on, and she went out as a missionary. The simple action of this Christian girl led to that great result” (Dr. D. Martyn Lloyd-Jones, Romans; Exposition of Chapter 12; Christian Conduct, Banner of Truth, 2000, p.510).
Our text tells us not to seek revenge, or bear a grudge, and that particular Christian student perfectly displayed that attitude. She was reasoning that she wasn’t the only one who needed a bath; in other words, she loved her dirty neighbour who needed a bath as her own dirty self, and God blessed her humble spirit so that the Communist was drawn to Christ. I have shown you ten examples from the heart of Old Testament religion which supply us with concrete examples of brotherly love.
Let me remind you of how perfectly our Saviour Jesus Christ loved his neighbour with this brotherly affection. He was concerned for the needy; he fed the five thousand. In all his business transactions as a carpenter he never cheated a customer; he never produced shoddy work. He promptly paid the men who provided him and his father with wood. He honoured God’s name whenever it was on his lips. He cared for the less privileged, the leper, the disadvantaged, the cripple and so on. He was absolutely straight with his neighbour; he did not judge him unfairly. He called Herod a fox because he was mean and cruel and ruthless. The Pharisees were a nest of snakes. He had total integrity of speech, but he rebuked his sinning neighbours. For his brethren there was no unjust hatred in his heart. He blessed his offending brethren; he prayed for those who crucified him. In the Lord Jesus Christ there is a perfect righteousness. It is a human righteousness and yet it is divine. In the gospel it is revealed as God’s gift to all who trust in him. It is freely imputed to all who believe. This righteousness of Jesus’ brotherly kindness is charged to our account, and for our failure to love our brothers he suffered and died. He took all our hard hearted lovelessness and he bore that guilt in his own body on Golgotha’s tree. That is our salvation, not in our good works in loving our neighbours like this, for we have all failed, but he never failed, and his perfect love and his atoning death is all our hope of salvation.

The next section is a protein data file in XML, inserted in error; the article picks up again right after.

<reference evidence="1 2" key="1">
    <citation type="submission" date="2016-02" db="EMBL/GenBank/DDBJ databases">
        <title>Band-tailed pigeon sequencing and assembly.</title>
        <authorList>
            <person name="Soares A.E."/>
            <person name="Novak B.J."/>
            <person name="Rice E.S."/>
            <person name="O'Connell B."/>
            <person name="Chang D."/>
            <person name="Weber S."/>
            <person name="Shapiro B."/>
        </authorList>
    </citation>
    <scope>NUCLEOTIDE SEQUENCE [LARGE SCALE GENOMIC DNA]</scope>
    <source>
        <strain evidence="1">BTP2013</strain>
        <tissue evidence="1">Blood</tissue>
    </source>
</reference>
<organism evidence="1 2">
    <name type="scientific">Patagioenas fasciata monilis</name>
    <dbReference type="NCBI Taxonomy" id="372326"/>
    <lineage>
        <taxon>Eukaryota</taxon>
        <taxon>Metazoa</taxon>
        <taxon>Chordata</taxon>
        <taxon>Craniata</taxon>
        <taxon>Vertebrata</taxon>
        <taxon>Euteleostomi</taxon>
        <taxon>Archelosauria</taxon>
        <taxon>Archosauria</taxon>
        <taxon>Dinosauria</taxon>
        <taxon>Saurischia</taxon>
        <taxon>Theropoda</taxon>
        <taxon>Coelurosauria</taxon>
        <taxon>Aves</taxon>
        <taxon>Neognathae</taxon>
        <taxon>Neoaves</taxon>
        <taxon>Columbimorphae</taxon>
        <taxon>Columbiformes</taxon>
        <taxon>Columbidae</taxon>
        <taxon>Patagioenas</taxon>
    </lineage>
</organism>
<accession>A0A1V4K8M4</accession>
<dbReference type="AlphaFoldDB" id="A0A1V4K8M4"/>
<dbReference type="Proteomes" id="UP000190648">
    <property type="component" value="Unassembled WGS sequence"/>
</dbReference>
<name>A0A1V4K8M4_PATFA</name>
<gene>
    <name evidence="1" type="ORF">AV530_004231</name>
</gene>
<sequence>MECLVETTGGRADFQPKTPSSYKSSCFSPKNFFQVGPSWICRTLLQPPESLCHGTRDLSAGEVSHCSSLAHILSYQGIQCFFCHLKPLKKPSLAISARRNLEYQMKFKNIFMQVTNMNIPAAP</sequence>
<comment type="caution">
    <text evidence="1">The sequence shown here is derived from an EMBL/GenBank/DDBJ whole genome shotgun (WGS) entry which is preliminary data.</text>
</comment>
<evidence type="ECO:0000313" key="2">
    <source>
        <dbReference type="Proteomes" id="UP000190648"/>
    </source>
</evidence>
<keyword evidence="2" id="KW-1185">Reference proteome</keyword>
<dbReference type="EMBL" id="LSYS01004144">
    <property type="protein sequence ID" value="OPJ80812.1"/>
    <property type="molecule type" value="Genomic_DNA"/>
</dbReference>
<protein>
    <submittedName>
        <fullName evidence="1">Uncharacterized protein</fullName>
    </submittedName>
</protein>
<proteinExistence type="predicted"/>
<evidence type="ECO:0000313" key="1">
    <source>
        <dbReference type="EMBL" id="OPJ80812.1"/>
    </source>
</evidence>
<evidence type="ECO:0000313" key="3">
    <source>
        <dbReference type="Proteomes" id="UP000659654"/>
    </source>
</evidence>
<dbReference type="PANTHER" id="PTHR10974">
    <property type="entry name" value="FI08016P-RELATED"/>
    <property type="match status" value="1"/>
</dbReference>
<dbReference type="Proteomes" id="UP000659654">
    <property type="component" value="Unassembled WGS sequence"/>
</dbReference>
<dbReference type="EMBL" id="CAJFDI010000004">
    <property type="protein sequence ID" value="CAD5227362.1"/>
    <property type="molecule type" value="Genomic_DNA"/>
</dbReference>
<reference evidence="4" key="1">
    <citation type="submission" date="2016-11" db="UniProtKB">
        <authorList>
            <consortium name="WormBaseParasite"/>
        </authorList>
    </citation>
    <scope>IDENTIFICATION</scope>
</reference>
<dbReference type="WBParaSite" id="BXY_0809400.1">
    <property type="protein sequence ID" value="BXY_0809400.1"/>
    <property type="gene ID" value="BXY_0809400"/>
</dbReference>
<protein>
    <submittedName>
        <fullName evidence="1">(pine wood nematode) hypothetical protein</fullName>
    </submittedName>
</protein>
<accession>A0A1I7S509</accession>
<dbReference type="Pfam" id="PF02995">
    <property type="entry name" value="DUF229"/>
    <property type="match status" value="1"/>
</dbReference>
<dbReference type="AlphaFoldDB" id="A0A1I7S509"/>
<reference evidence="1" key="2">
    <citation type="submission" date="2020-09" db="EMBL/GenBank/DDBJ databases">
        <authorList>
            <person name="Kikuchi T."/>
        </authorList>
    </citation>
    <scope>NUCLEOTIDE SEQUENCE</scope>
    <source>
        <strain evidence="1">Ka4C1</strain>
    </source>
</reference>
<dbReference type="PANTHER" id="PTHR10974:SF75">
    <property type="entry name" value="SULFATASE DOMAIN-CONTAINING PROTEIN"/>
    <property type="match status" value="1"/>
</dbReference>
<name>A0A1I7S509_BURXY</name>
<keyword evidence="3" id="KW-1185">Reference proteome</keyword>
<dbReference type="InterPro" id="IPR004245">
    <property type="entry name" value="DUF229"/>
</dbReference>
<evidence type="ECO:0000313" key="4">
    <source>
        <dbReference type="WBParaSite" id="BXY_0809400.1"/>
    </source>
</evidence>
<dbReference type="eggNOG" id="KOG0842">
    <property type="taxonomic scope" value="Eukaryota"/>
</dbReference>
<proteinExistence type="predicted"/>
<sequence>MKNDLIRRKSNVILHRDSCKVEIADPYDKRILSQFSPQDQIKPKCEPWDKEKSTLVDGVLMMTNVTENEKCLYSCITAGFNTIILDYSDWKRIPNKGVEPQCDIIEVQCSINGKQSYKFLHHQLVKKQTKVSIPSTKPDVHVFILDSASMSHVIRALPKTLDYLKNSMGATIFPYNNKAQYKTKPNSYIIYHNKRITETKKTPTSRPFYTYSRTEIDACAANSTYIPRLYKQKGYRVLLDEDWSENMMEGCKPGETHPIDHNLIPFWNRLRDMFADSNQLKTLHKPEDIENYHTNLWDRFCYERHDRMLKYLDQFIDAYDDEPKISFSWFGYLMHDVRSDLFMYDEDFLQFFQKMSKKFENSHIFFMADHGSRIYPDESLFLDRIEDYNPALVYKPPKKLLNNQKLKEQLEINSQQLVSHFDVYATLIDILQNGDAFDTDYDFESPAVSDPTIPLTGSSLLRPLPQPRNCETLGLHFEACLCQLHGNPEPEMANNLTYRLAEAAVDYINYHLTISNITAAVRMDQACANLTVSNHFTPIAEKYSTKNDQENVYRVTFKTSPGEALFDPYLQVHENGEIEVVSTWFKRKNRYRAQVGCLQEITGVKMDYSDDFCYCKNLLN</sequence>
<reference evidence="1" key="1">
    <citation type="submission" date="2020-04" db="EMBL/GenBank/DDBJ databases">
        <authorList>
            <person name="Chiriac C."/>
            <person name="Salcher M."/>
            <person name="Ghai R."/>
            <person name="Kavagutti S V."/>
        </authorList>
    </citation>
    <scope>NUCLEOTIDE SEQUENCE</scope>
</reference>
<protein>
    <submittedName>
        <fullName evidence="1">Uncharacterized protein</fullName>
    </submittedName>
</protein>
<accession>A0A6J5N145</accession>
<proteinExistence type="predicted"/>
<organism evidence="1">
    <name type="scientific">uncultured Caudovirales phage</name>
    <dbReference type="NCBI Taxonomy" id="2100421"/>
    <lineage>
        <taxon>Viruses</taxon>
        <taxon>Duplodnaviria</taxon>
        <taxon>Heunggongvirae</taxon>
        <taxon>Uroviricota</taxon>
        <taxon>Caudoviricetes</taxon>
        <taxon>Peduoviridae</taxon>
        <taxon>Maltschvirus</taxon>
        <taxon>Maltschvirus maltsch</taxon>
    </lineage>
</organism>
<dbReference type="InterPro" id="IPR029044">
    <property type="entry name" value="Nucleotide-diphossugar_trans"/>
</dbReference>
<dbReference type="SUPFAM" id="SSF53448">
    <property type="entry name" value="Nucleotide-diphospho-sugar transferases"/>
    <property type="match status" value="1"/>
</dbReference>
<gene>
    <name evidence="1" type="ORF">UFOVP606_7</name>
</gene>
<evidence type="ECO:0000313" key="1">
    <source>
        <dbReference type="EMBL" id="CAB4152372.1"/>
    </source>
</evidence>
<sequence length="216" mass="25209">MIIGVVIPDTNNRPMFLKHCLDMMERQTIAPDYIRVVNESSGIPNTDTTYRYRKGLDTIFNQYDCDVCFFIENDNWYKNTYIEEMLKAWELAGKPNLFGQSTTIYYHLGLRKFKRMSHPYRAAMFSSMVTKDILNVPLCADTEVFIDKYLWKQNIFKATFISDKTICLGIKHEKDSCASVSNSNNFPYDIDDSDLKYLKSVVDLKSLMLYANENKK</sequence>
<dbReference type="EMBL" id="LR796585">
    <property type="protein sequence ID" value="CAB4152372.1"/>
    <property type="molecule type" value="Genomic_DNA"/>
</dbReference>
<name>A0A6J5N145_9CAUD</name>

However the most challenging part is yet to come. We are not allowed to be satisfied with aiming at that level of moral and ethical perfection. It is possible to go for that lifestyle and attain some outward conformity to it, but in a merely respectful manner, coolly and competently, but that is not what God requires. Paul goes on to say that the whole spirit in which such brotherly kindness is to be displayed is one of devotion to one another. In fact we must go through that list of those ten principles of showing brotherly love, and we must preface each one with the phrase, “Be devoted to them.” “Be devoted to them . . . in concern for their need . . . in integrity in business transactions . . . in observing the sanctity of God’s name . . . in promptly paying what is due . . . in caring for the less privileged . . .” and so on. All our loving relationships with other Christians are in an atmosphere of warm devotion. So let us turn to our text again.
- THE CHURCH IS TO BE CHARACTERIZED BY A SPIRIT OF WARM AFFECTION AND HONOUR TOWARDS OUR BRETHREN.
All of us find it easy to show brotherly love towards those we feel close to, old friends, people of our age group, all-rounders in our estimation, warm-hearted, intelligent and sensible people whom we’ve got on with for years. We would be devils not to show affection towards them wouldn’t we? But God has put us in the family of faith, with those brothers and sisters whom he has chosen, and they are not all ‘our type.’ In God’s household there are some who appear to be almost weirdos, Christian cranks and misfits, people with a past, people who disappoint us. I have a pastor friend and he tells me that one of his members prays, “Please God, send some normal people along to our church, ‘for a change.’” I am sure that all church members can sympathize with that, but we are told in this text that we are under obligation to love all the family of God with a brotherly love. We are to be devoted to every one of our fellow believers, especially the awkward squad, and also we are told that we should honour them. Let’s look at these two clauses;